Luxembourg becomes the first in Europe to legalize growing cannabis

Growing and using cannabis at home, is now legalized by this land-locked country in Europe. This was an attempt to curb the ongoing ruckus over the illegal cannabis trade.

People allowed to grow own plants in Luxembourg
© Getty Images
People allowed to grow own plants in Luxembourg

The pandemic has left us feeling rather low due to various reasons like, stress, job-loss, depression and anxiety. Thismental-health crisis has spiked the usage of marijuana or cannabis throughout the world.

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Luxembourg, the tiny land locked country between Belgium, France and Germany has been getting several reforms in its nation, to improve the quality of life of its people.

Away from the 'black market'

Just last year, in May, Luxembourg had introduced Mobilité Gratuite (Free Mobility). Even amidst the lockdown, it gave pleasing results. Now, the country is on its way to tackle the illegal cannabis trade by nipping it in the bud.

On 22 October, Luxembourg became the first European country and third in the world, after Canada and Uruguay, to completely legalize the growth and usage of marijuana indoors.

This new amendment has come before cannabis being the most commonly used drug, accounting for a significant portion of the illegal market.

Justice minister Sam Tamson said:

We thought we had to act, we have an issue with drugs and cannabis is the drug that is most used and is a large part of the illegal market.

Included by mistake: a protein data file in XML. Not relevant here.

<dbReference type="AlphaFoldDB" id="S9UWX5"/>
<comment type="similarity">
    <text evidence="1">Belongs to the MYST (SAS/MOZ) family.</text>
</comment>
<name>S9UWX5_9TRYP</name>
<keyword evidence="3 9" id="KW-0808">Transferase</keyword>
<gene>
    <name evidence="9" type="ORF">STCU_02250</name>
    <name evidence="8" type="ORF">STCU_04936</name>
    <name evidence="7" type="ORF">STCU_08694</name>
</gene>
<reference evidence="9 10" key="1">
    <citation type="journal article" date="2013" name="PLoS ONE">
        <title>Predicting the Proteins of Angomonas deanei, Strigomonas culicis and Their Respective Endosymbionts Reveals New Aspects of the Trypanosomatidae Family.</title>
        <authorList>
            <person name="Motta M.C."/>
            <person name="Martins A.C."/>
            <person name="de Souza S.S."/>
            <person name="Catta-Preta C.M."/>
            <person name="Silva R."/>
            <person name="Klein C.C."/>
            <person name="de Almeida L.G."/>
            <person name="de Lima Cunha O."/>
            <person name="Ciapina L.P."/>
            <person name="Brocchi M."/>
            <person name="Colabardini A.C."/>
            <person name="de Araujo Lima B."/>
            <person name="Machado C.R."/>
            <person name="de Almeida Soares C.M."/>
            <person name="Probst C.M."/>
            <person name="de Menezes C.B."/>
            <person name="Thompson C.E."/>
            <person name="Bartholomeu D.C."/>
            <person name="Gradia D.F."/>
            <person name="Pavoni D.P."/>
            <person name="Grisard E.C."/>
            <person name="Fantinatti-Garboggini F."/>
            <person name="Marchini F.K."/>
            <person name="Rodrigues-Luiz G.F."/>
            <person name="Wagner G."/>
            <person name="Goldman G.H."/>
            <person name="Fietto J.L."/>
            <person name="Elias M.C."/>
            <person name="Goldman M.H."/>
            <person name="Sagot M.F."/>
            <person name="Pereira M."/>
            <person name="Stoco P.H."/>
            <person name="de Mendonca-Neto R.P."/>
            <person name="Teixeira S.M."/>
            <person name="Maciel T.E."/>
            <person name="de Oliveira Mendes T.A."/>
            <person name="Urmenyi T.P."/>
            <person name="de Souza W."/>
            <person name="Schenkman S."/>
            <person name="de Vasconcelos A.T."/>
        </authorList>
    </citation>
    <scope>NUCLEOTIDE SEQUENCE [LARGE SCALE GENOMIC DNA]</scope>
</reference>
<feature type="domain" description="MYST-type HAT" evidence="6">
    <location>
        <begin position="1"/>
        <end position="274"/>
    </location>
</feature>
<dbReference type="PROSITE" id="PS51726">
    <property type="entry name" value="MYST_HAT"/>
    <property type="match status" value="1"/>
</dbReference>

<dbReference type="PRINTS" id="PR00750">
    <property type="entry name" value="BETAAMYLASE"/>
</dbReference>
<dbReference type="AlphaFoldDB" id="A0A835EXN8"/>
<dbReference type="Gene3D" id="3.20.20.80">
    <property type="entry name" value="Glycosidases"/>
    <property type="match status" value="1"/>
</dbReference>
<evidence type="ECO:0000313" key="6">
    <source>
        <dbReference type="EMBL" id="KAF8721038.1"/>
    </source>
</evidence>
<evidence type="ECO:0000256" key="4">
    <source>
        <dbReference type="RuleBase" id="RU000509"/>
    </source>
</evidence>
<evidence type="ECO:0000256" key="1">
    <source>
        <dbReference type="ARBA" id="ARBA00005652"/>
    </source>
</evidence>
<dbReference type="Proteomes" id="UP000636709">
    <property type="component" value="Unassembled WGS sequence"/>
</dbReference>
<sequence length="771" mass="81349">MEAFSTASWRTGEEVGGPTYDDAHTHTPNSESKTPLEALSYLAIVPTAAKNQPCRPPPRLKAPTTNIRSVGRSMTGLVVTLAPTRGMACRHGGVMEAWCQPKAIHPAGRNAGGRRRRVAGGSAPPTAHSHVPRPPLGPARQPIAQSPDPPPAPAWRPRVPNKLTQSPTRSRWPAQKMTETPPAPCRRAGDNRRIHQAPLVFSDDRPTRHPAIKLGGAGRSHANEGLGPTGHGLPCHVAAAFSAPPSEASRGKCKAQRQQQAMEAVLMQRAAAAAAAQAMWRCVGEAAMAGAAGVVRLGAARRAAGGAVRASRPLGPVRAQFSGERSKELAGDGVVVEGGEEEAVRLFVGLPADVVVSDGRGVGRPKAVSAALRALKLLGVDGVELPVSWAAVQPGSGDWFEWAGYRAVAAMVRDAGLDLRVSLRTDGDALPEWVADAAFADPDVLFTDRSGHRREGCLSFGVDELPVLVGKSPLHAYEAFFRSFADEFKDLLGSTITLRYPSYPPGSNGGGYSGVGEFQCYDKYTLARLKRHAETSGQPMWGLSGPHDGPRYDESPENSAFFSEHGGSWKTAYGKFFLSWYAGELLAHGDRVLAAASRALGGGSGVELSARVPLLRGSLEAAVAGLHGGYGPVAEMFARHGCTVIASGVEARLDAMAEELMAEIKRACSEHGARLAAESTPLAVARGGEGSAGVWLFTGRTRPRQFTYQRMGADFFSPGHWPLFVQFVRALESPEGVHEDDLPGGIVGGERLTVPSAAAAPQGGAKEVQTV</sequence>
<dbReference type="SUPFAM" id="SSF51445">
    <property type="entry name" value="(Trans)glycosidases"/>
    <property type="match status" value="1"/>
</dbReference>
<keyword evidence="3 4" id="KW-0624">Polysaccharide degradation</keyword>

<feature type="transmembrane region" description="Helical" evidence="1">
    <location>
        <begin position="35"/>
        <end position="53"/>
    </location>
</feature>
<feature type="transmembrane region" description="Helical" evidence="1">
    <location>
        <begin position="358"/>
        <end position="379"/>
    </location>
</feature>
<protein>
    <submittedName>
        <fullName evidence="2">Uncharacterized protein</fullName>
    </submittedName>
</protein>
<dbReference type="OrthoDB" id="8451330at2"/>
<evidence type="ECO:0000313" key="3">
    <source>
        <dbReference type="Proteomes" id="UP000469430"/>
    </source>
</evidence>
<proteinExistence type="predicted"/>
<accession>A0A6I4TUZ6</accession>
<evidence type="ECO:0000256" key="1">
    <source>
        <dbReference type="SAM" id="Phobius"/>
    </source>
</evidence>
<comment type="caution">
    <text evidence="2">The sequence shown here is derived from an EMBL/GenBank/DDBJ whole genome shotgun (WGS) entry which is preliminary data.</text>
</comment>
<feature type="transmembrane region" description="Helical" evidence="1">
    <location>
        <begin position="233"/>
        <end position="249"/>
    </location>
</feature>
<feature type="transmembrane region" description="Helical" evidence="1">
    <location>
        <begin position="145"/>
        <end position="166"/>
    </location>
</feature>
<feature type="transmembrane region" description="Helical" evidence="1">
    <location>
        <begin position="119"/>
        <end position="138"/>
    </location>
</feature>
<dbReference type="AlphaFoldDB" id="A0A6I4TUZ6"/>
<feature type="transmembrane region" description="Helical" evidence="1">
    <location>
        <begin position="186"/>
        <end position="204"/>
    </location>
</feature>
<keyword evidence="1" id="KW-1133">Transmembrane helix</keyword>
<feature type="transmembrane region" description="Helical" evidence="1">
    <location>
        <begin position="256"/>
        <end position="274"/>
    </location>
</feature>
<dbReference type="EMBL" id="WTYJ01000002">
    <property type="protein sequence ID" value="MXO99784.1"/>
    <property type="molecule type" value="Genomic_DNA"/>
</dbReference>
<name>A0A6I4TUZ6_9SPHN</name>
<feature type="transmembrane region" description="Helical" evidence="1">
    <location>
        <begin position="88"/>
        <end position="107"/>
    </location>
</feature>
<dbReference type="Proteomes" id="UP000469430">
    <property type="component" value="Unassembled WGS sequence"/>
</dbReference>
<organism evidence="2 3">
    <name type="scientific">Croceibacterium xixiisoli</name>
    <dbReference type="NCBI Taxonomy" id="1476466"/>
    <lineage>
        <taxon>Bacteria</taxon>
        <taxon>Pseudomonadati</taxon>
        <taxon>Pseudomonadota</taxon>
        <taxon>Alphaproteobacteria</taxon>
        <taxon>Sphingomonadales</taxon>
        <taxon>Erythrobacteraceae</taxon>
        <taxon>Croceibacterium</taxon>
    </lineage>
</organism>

We want to start by allowing people to grow it at home. The idea is that a consumer is not in an illegal situation if he consumes cannabis and that we don't support the whole illegal chain from production to transportation to selling where there is a lot of misery attached.

Tomson added:

We want to do everything we can to get more and more away from the illegal black market.

Trade of cannabis still prohibited

Research finds the boom in the usage of cannabis has primarily taken place due to both, boredom and self-medication.

Cannabis use and transportation in public will remain illegal; however, ingesting or transporting less than three grams will no longer be considered a crime, but rather a misdemeanour.

The fine is also reduced to €25 (£21.15/$29.08) for possession of under three grams, from fines between €251 (£212/$291) and €2,500 (£2,114/$2,908).

In the interim, consumers will be able to purchase seeds online, in stores, or through import, but cannabis trading will remain illegal.

Remember, if these harsh times are making you feel low, do not forget to consult a professional.

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